The Tao of Gaming

Boardgames and lesser pursuits

Web Notes

Chris Farrell has a new post, so back onto the blogroll.

For a minor celebrity, Rich Sommers has pretty good taste in games. On an almost related note, there’s the “Brushes with Fame” geeklist.

Time’s up gets a deluxe edition. I’m not sold on the “fourth round” (with pantomiming) … it’s a good idea, but difficult. We tried making the 4th round simultaneous. All players on one side close their eyes and the other side poses. That stops any problems with trying to quickly open and close your eyes over 30 seconds. Still didn’t quite work.

I do think that the “Titles” (instead of Celebrity names”) idea is good, although everyone seems to want to put in a title that is also a name. (I liked “Tom Jones,” personally).

I read the three-way discussion with Michael Barnes, Ryan Bretsch, and Eric Martin a few days ago. There was one good point (by Barnes):

That whole “different strokes” approach winds up undermining the whole point of having an opinion, discussing it, and defending it. That’s fine in day-to-day life and that’s how I live in pretty much all respects, but when it comes to opinion-making and criticism that shouldn’t be the de facto defense.

BGG has polls. Now they need to stop having so damn many (A geek-dime fee per poll. You heard it here first).

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Written by taogaming

May 17, 2008 at 10:24 am

Posted in Misc

7 Responses

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  1. I agree that “everyone is entitled to their own opinion” shouldn’t be a de facto defense (as it ignores the fact that some opinions are more soundly based and argued than others). But I see nothing wrong with acknowledging that different people of good will can have differing tastes. I can play a game like Pirate’s Cove and state it has 15 different things that drive me crazy and wild horses couldn’t drag me to another game. But I can also see that the game would be a blast for another audience. How does that empathy weaken my argument? Doesn’t it make me a better reviewer, to be able to point to the type of gamer who might enjoy a game that I dislike? Particularly if I can still list the things I dislike about the game and (as always, more importantly) why?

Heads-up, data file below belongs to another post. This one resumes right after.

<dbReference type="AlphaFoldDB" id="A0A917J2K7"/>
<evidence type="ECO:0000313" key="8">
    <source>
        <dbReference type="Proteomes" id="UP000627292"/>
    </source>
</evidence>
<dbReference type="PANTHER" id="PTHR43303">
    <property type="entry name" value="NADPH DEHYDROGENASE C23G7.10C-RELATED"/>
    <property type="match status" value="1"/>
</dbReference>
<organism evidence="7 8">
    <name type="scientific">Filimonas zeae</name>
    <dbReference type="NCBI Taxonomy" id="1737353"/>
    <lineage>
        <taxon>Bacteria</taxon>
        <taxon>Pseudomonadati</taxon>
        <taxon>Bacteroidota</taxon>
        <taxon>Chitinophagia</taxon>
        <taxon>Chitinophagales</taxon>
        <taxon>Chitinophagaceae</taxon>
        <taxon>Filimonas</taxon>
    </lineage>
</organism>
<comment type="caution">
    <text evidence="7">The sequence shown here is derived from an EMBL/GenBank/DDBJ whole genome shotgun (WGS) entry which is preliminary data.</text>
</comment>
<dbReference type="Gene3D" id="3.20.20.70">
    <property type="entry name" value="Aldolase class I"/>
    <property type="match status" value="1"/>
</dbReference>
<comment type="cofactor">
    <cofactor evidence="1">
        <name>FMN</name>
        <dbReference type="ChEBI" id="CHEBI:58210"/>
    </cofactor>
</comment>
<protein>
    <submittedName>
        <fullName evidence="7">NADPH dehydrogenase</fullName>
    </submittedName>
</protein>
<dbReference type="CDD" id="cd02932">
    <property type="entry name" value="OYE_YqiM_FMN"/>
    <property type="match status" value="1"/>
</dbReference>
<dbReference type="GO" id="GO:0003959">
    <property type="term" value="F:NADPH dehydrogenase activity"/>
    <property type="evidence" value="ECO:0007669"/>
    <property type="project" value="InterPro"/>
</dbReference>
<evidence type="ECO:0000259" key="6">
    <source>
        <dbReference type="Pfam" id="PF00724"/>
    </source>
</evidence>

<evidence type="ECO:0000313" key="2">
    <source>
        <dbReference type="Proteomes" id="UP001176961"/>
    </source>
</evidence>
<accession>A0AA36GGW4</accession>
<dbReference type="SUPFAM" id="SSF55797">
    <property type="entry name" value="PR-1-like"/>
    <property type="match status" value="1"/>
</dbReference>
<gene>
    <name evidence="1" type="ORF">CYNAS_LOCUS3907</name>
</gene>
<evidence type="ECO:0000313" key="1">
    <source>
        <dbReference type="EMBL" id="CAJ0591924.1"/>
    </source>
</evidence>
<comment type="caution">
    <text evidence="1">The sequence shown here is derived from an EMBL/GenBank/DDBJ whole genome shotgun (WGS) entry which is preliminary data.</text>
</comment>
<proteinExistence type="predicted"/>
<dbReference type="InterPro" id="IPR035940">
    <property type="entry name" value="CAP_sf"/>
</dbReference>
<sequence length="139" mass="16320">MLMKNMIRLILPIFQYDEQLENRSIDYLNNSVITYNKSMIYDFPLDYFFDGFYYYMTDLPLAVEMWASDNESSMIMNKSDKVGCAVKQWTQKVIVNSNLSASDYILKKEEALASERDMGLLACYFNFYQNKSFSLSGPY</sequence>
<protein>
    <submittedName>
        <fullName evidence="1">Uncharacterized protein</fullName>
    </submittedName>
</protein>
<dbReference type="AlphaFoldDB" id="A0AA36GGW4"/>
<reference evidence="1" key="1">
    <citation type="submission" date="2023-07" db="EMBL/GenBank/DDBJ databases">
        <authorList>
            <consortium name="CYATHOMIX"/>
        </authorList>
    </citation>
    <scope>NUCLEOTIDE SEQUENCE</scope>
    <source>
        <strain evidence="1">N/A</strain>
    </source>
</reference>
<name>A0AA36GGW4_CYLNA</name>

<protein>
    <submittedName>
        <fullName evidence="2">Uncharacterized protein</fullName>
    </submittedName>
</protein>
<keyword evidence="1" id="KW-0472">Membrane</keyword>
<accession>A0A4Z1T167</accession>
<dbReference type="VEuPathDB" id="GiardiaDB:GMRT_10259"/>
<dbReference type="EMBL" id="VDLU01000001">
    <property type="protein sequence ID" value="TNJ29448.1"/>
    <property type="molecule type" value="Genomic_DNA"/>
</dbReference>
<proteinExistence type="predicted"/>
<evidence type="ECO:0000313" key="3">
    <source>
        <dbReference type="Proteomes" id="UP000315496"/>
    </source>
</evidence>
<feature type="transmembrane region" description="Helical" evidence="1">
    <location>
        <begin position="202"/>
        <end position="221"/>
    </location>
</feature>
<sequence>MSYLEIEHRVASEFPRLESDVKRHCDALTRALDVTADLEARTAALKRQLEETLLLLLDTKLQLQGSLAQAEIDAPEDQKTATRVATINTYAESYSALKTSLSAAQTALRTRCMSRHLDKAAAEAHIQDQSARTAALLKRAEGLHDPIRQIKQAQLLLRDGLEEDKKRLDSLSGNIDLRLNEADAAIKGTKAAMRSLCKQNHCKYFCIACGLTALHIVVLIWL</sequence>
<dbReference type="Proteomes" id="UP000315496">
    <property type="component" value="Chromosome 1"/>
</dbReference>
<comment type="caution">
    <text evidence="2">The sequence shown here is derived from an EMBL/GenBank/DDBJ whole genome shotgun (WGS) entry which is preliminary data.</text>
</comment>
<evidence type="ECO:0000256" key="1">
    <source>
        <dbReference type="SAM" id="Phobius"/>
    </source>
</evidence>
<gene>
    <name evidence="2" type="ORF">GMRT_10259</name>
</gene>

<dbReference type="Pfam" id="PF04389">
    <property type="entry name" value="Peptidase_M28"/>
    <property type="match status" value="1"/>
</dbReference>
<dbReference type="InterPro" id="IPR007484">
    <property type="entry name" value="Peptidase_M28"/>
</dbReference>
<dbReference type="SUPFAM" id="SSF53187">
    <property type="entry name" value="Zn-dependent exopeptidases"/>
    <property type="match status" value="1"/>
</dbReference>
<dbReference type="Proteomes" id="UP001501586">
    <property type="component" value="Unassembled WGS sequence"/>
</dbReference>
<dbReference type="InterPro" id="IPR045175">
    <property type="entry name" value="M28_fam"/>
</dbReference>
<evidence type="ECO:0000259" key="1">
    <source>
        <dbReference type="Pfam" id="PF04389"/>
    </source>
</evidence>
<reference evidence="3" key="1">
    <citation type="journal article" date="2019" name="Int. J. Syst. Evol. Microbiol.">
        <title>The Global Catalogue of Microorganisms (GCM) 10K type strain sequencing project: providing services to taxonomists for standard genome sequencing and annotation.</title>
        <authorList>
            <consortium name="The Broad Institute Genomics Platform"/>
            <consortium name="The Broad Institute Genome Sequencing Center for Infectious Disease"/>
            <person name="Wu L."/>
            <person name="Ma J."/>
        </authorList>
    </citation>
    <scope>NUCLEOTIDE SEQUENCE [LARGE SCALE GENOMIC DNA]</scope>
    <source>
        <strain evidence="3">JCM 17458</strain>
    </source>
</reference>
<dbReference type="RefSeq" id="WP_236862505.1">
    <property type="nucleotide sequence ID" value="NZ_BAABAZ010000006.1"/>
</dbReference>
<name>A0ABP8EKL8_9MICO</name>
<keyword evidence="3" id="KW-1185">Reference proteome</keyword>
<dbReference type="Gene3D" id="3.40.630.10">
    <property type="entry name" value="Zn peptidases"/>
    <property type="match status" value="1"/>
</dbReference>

There ARE bad games. For the life of me, I can’t imagine who would enjoy something like Polterdice, which has design flaws galore. But unless you’re perched upon a soapbox (and I think that’s the key distinction), a foreknowledge that your opinion is not the only one in the gaming universe seems like a very healthy attribute to have.

    Larry Levy

    May 17, 2008 at 1:30 pm

  2. As Barnes goes onto state, ‘different strokes’ is a fine way to live, but not to critique. If you state why a game is flawed and then mention that people like it (or don’t mind the flaws) then you’ve still criticized. It’s just the “I didn’t care for it” that’s lazy. Plenty of games that I didn’t care for.

    Brian

    May 17, 2008 at 8:06 pm

  3. To me it’s an unnecessary diversion in a review. By definition a review is an opinion, so I don’t need to be reminded that other people are likely to have other views. Any published game likely appealed (or didn’t) to someone at some point, so it becomes a trite phrase.

    I don’t think such a statement invalidates a review, but it adds bulk without adding content. OTOH, as you point out Larry, explaining why someone might have a different appreciation is fine. The open ended “I did or didn’t enjoy it, but others felt differently” doesn’t say much though.

    frunk

    May 18, 2008 at 12:30 am

  4. I think the difference between “a bad game” and “a good game that I don’t like” is worth mentioning in a review. Pirate’s Cove is a good example: I have first-hand experience that it’s a blast, but I don’t care about it myself. I still would recommend it to others…

    Then again, saying “I don’t like it but someone else might” is lazy, while “I don’t like this, but if you like role-playing elements and pretending to be a pirate, and fighting and treasure-hunting, and don’t mind the dice, then this is good for you” is useful to a reader.

    Which is what Frunk says above, actually.

    Mikko

    May 18, 2008 at 2:05 am

  5. I had never heard of Rich Sommers before, but I couldn’t help but note the irony of him and brushes with fame being in the same sentence. As it turns out he is from Stillwater, MN, which is two towns over from where I grew up and where I had a number of friends. Further, he went to school at the tiny Lutheran college in MN where my parents, aunt and cousin wnet.

    Lou

    May 18, 2008 at 11:06 pm

  6. I had never heard of Rich Sommers before, but I couldn’t help but note the irony of him and brushes with fame being in the same sentence. As it turns out he is from Stillwater, MN, which is two towns over from where I grew up and where I had a number of friends. Further, he went to school at the tiny Lutheran college in MN where my parents, aunt and cousin wnet.

    Lou

    May 18, 2008 at 11:06 pm

  7. I had never heard of Rich Sommers before, but I couldn’t help but note the irony of him and brushes with fame being in the same sentence. As it turns out he is from Stillwater, MN, which is two towns over from where I grew up and where I had a number of friends. Further, he went to school at the tiny Lutheran college in MN where my parents, aunt and cousin wnet.

    Lou

    May 18, 2008 at 11:06 pm


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